Among the issues, free plugins could create or could leave unsolved include:
- incompatibility with some screen readers,
- not correcting important ARIA attributes for screen readers, and
- not providing appropriate ALT image texts.
- free accessibility plugins won’t fix invalid buttons,
- may not enable keyboard navigability around the entire site, and
- can’t fix empty or uninformative links or invalid hypertext references.
- they also cannot fix specific site semantics,
- and the problem of shifting the focus correctly in popups and web forms, etc.
Unfortunately, these issues pose a further obstacle to organizations/businesses that install these free accessibility plugins with the thought of solving their website accessibility problems since they are often lured into a false sense of security by these tools.
This unethical practice misleads uninformed buyers or businesses that often encounter accessibility as a risk to be managed and prey on their fear of growing accessibility lawsuits. Still, overall, accessibility plugins do not guarantee effective communication of web content to disabled users. Hence, won’t help any organization avoid litigation.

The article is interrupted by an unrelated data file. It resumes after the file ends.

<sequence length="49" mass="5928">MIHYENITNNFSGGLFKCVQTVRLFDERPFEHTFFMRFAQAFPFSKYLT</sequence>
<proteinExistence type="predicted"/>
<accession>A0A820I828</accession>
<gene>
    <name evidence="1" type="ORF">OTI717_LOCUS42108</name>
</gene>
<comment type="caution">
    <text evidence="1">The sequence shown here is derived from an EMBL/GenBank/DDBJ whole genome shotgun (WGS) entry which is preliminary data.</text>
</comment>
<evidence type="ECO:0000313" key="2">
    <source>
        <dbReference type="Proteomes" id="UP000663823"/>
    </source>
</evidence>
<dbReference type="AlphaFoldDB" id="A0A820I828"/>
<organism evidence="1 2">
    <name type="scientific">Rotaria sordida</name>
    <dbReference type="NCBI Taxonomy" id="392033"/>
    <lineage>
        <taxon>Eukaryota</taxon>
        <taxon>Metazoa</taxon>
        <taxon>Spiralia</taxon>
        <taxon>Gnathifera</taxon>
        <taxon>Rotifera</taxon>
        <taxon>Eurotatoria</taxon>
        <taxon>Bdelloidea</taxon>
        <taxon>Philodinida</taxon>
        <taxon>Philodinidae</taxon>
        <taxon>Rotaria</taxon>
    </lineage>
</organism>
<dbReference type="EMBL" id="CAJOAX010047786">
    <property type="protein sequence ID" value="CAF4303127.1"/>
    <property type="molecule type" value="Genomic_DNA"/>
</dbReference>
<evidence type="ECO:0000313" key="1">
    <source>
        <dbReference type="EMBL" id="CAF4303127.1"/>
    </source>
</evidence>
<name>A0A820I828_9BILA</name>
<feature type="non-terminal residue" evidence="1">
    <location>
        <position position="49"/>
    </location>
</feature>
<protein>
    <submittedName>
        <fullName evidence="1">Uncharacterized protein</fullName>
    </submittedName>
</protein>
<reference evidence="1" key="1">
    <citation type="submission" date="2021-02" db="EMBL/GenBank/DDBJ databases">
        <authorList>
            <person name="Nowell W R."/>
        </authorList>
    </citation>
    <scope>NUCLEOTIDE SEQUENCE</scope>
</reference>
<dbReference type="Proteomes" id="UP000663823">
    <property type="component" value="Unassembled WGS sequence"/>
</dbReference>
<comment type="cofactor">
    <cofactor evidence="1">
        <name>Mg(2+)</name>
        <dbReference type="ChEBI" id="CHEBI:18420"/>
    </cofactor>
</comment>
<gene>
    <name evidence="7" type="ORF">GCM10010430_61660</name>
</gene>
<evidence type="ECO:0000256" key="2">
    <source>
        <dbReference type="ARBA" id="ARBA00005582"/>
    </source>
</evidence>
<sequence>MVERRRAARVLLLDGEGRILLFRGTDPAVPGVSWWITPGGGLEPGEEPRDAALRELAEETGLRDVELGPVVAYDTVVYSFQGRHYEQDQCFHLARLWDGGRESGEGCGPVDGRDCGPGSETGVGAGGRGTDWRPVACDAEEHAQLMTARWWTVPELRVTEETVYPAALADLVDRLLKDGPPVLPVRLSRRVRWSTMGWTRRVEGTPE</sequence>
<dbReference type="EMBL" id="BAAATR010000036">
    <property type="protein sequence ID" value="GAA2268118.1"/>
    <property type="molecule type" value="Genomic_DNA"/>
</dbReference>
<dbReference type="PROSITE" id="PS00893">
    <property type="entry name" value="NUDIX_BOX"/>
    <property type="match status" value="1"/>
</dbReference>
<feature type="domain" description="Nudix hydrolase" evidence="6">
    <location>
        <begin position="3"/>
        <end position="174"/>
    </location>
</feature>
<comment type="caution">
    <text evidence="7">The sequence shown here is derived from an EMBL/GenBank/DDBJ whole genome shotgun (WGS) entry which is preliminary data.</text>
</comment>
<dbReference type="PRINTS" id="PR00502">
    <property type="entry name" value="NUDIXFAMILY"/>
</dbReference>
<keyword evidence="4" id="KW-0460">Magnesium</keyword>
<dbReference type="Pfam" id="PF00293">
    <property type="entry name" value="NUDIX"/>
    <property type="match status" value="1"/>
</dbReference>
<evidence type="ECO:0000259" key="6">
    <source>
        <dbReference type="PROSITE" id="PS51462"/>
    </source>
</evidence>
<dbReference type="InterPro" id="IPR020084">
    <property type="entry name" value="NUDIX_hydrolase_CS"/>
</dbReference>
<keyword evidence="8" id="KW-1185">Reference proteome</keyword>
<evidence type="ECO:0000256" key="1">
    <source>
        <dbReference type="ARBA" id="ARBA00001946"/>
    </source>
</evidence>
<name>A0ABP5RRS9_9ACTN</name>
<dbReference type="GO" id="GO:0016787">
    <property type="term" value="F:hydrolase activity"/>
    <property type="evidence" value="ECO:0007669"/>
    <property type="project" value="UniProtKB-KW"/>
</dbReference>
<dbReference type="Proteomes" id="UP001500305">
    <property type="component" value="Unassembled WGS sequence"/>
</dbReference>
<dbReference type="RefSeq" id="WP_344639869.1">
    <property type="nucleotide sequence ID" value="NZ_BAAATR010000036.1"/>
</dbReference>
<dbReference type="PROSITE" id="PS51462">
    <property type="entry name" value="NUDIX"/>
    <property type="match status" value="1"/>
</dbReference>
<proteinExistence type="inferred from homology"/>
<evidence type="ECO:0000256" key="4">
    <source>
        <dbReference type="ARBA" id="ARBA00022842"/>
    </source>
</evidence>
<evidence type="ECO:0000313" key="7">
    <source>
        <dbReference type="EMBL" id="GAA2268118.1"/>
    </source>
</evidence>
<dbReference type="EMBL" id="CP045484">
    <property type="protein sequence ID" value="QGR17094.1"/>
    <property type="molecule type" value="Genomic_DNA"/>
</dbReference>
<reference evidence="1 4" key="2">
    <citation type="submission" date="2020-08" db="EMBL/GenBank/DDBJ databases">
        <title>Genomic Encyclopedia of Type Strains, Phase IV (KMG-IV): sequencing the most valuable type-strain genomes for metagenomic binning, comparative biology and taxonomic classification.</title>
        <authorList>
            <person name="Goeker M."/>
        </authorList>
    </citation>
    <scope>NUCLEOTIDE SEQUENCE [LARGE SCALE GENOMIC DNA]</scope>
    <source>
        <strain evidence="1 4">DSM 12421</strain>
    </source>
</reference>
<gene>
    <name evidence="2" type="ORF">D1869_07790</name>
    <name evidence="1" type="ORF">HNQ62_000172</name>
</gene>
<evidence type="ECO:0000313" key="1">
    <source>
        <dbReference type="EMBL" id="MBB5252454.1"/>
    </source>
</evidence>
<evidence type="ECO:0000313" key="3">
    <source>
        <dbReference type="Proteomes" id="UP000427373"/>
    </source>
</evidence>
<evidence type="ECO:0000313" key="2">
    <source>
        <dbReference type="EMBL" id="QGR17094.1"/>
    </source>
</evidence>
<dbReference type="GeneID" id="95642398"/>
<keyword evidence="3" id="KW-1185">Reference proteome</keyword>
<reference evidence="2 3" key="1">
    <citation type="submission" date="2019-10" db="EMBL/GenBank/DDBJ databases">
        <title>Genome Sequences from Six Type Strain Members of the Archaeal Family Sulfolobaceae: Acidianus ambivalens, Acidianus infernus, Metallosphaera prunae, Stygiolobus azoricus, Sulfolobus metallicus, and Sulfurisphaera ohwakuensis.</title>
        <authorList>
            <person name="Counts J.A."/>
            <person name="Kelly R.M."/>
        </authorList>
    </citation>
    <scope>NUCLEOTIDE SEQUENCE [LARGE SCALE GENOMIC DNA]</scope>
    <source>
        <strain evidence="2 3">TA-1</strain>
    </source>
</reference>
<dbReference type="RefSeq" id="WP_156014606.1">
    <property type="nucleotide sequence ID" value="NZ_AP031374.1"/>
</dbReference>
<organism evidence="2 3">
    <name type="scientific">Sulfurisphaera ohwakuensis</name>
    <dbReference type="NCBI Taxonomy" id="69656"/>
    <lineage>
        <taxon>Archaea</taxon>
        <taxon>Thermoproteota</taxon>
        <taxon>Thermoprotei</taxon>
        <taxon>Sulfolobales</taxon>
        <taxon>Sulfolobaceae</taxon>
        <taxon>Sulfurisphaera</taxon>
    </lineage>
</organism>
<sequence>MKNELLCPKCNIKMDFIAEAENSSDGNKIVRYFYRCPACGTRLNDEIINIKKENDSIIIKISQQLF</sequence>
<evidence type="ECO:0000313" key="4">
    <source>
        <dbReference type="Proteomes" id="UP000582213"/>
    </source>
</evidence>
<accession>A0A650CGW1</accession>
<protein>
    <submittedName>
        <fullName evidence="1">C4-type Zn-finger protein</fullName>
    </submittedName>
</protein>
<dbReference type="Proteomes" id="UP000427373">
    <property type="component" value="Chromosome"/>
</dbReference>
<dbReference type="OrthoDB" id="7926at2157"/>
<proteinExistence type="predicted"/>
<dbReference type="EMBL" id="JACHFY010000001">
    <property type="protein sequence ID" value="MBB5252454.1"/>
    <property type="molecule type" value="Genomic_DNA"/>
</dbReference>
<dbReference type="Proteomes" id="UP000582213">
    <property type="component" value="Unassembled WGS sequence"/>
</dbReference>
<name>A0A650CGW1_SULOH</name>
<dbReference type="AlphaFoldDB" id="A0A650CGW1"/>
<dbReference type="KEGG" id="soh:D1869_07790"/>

Other Limitations of Free Accessibility Plugins
Accessibility compliance is not a one-time thing. Yes, free accessibility plugins have lower up-front costs, but accessibility issues run deeper than looking for a supposed quick fix these tools claim. Innovative organizations that know this build accessibility from the beginning of the design and development phase to ensure an inclusive user experience. This way, organizations also build their internal capacity (through training of designers and developers) to continue to enable staff to create accessible products and websites that remain natively accessible. However, when a website or app is built, the most effective solution to web accessibility involves code fixing, i.e., accessibility audit (automated and professional manual testing) and remediating accessibility barriers at their source.